Las Vegas Sands Denounces Media Reports About Anti-Corruption Law Review

Las Vegas Sands (NYSE: LVS  ) has lashed out at various media regarding what it characterized as "misleading and sensationalistic" reporting of the company's recently filed 10-K disclosure to the SEC. In that document, the company wrote that an internal review "had reached certain preliminary findings, including that there were likely violations of the books and record and internal controls provisions" of the Foreign Corrupt Practices Act.

The FCPA is a federal law that prohibits American companies from bribing public officials in foreign countries.

The company has accused media outlets of reporting the news in an "inflammatory and defamatory" manner. It singled out The New York Times, which ran an article on the subject headlined "Casino Says It Likely Cheated."

Las Vegas Sands emphasized that "it will vigorously defend itself against that type of uninformed and misleading reporting."

In a Sunday press release, the company said it "did not report any violations of the anti-bribery provisions of the FCPA" and "insists no violations of the anti-bribery provisions of the FCPA have occurred." It noted that it said in the 10-K that there were likely violations of accounting provisions and "a potential violation of the accounting provisions could range anywhere from a single transaction recorded incorrectly to other errors in the accounting records."

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  • Report this Comment On March 05, 2013, at 11:48 AM, spokanimal wrote:

    This FCPA thing is being blown way out of proportion.

    LVS's 10-k disclosure is stuff we knew about clear last summer.

    Look at it this way:

    Banks are required to train their employees to report cash transactions in excess of $10,000. If they don't train them to do that, it's an FCPA "books and records" violation.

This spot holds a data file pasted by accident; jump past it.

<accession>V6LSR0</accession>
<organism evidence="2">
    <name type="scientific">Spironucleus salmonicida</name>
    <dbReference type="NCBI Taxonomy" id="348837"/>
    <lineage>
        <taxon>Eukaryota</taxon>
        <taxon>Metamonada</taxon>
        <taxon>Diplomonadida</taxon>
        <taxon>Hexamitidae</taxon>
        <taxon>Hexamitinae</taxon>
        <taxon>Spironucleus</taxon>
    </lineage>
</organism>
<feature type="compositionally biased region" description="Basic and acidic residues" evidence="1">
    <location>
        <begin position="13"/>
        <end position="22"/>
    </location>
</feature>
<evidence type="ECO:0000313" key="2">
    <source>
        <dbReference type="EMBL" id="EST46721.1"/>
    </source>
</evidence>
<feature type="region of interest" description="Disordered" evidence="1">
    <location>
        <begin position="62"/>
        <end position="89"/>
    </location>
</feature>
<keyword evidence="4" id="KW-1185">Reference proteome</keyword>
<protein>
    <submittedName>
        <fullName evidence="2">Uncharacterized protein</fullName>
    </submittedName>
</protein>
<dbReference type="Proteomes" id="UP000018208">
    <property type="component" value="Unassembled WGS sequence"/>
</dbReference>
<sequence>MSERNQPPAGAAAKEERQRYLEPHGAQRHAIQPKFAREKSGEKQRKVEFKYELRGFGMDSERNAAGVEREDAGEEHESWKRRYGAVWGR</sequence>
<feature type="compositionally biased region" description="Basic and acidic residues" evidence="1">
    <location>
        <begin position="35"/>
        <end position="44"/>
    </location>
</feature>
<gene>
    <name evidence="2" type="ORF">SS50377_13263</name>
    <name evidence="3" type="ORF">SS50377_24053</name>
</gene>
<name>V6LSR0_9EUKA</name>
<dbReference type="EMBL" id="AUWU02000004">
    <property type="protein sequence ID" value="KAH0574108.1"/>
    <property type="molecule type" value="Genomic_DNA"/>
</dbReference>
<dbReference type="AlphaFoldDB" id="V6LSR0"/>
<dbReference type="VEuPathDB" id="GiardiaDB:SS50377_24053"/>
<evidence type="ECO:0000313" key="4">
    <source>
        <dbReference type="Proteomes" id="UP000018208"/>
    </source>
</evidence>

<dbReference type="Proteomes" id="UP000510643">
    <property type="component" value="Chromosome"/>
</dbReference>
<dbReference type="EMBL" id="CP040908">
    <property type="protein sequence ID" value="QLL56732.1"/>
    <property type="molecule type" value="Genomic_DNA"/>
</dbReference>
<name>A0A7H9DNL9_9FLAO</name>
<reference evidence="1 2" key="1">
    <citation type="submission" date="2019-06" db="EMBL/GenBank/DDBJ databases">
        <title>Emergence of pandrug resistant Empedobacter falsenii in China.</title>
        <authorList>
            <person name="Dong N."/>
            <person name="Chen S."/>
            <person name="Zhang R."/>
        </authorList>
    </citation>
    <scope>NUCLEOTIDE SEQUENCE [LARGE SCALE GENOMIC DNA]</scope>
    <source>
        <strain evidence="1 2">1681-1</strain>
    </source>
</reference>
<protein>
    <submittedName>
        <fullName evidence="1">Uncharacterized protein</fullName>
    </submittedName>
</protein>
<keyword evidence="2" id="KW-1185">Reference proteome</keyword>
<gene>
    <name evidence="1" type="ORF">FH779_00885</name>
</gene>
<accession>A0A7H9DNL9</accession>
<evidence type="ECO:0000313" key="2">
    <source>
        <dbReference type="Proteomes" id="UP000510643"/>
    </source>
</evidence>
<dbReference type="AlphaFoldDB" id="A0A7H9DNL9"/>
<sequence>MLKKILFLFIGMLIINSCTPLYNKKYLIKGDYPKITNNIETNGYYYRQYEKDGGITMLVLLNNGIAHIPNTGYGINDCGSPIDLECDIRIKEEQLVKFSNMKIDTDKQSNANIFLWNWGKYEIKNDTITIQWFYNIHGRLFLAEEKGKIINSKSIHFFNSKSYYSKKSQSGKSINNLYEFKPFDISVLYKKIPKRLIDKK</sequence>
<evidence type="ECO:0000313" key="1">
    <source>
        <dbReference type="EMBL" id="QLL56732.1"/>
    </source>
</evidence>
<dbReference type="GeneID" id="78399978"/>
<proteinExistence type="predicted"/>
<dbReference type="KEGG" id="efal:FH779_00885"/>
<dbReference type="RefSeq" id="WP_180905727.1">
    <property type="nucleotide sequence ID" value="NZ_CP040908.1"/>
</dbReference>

Furthermore, if a bank employee fails to correctly report a $10,000 cash transaction, it's also a violation.

    Just because a $10,000 cash transaction happened and wasn't reported DOESN'T MEAN IT WAS RELATED TO MONEY LAUNDERING OR A PAYOFF OF A FOREIGN OFFICIAL.

    Las Vegas Sand's books and records were insufficient, and they corrected that insufficiency in spades last year. There were also likely transactions that should have been reported that were not because of that insufficiency of their books and records.

    But, given all that is known from the books and record keeping systems that Sands had in place over the past half decade, there is no evidence of any laundering or payoffs to foreign officials...

    ... except for the un-substantiated, sour-grapes accusations being leveled by an ex-employee who was fired for good cause after practically ruining Sand's junket VIP market share back in 2010.

    Like CNBC's Jim Cramer said yesterday morning... this whole FCPA thing is just a "minor distraction"... and I wholeheartedly agree.

    Spokanimal

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